Potty training is hard work for parents and kids, but once a child has mastered the basics, it’s time to move on to bathroom etiquette. Besides washing their hands, parents need to make sure kids know what to do and what not to do when it comes to public restrooms.
Will Ferrell plays Buddy the Elf in the Christmas movie Elf. Buddy’s life at the North Pole was elf-sized. When he goes to New York to find his father, a simple trip to the bathroom becomes an eye-opening experience. The extremely tall elf looks over the bathroom wall and proclaims, “Have you seen these toilets? They’re ginormous.”
While this isn’t acceptable behavior, there is no way for the previously-sheltered Buddy to understand the rules of the bathroom, much like small children. Moms and dads are tasked with teaching their kids how to act and how to keep themselves safe in public restrooms. Kids don’t seem to understand that stall doors aren’t soundproof, not everyone cares to know about their bodily functions and they will not be sucked in by the automatic flushers. Lisa Riviera, a Macomb mom of two and pediatric nurse, has tips for getting kids used to using public facilities.
Riviera suggests telling kids to be respectful of those around them. Whether at a urinal or in a stall, the kids should be taught to do their business and move on. There is no need to look under the stall walls or over at the next urinal.
Riviera’s biggest rule for kids using public restrooms: “Don’t touch anything. Don’t touch anything. Don’t touch anything.”
One place where parents can ease the potty process starts with the complicated paper toilet seat covers. It turns out, they aren’t necessary.
“That’s because toilet seats are not a vehicle for transmission of any infection agents – you won’t catch anything,” Dr. William Schaffner, a professor of preventive medicine at Vanderbilt University Medical Center, told the Huffington Post in 2014.
Riviera says she always encourages kids to use their foot to flush the toilet rather than grabbing the handle. Between contaminated hands and the germs sprayed by a flushing toilet, Riviera says if it’s at all possible, contact with the flusher should be limited.
Many children are afraid of the automatic flushing toilets. Often, the sensors are touchy and even a child leaning forward for a piece of toilet paper can trigger the flush. Not only can it be scary, but it can feel strange as well, especially if it sprays water back up. There are suggestions online to avoid the premature flushing, such as using a Post-it note to cover the sensor.
Elizabeth Pantley, author of The No-Cry Potty Training Solution: Gentle Ways to Help Your Child Say Good-Bye to Diapers, was part of an article about children scared by automatically flushing toilets in the New York Times in 2007. She says parents shouldn’t make a big deal about the flushing and downplay it to the children to keep their fears at bay. She suggests that parents could also help their children understand the flushing process by visiting a plumping supply facility.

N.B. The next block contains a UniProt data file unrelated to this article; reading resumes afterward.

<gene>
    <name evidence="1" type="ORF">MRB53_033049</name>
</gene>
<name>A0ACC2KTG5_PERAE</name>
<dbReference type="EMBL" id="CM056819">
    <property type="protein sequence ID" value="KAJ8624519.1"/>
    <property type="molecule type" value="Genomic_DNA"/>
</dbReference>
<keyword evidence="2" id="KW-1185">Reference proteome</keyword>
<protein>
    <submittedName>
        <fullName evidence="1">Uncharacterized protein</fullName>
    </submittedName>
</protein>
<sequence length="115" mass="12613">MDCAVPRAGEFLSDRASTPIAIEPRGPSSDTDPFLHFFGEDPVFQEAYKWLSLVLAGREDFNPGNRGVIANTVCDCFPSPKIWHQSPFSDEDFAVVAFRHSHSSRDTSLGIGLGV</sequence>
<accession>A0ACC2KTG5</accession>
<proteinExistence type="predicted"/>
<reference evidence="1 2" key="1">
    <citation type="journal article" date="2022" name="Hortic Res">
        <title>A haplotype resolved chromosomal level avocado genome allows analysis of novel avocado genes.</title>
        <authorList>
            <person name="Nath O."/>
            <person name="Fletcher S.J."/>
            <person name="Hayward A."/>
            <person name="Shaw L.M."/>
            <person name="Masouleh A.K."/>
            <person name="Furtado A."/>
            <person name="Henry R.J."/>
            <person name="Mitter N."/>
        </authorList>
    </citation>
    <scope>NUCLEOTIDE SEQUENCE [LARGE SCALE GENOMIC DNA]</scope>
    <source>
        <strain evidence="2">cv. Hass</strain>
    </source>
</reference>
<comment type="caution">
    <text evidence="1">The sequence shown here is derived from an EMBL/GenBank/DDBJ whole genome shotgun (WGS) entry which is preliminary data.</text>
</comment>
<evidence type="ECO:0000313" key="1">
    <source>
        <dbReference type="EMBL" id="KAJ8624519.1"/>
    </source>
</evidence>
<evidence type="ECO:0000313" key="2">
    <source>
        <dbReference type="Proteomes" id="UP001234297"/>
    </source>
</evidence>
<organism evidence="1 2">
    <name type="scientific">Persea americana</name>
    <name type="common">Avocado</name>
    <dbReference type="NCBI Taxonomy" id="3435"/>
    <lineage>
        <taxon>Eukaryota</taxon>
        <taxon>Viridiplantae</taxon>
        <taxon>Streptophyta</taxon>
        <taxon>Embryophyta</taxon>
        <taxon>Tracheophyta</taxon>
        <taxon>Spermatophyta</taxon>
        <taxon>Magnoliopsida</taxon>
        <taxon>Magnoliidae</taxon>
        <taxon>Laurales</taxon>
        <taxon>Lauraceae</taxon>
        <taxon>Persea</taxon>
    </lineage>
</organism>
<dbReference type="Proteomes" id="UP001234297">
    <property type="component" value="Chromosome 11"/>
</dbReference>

Before they flush, it’s important to lay down some ground rules for the kids.
Always wipe from front to back
In an article in Parents magazine, Scott J. Goldstein, a pediatrician at The Northwestern Children’s Practice in Chicago, says children, especially girls, should know to wipe themselves from front to back. He recommends using a doll to demonstrate the process to children.
Riviera says parents should make sure that children also know how to wash their hands.
“One of the things we’ve taught children was to sing their ABCs or the Happy Birthday song while washing. Both of those songs run about 20 second and that’s how long it should take them to wash their hands,” Riviera says. She says to avoid the germs, kids should be taught to use a paper towel to turn on the faucet, then get the soap, wash and turn off the faucet with the towel. She suggests teaching them to use the towel to open the bathroom door when leaving as well.
Supervise little kids
All of the steps to properly using the bathroom can be tough for younger children so parents should accompany them until they are able to complete the process by themselves. Sometimes this means boys must use the women’s restroom and girls still need to go into the men’s room with their dad.
“For little boys going into women’s bathrooms, it’s different because there are stalls for them to go into and women are in stalls, not using urinals,” says Riviera. She adds that her husband would often cover her daughters’ eyes when he had to take them in men’s rooms with urinals. “If you have a little boy or girl who is afraid to go in alone, I wouldn’t push it. They get used to going on their own at school so they will become used to using public facilities over time.”
No harm in holding it
Some parents drop everything the second their child mentions needing to use the facilities, but Riviera says it’s not always necessary to run to the bathroom.
“As a nurse and a mom, I’ve never really noticed a problem encouraging kids to hold it. Obviously if they are little, like 3, 4 or 5 years old, you have to take their word for it and get them to a bathroom, but for older children, it’s not a problem to wait,” Riviera says. She says she has heard people mention urinary tract infections or bursting bladders, but waiting to use the bathroom once in a while will not cause major problems. Bladders won’t burst, she adds.
Teaching children to use public restrooms can be tricky, but with proper guidance, they will be using the bathroom by themselves in no time, she notes. And moms and dads will one day miss the silly bathroom conversations and fidgety, song-singing little kids on the seemingly endless trips to the restrooms.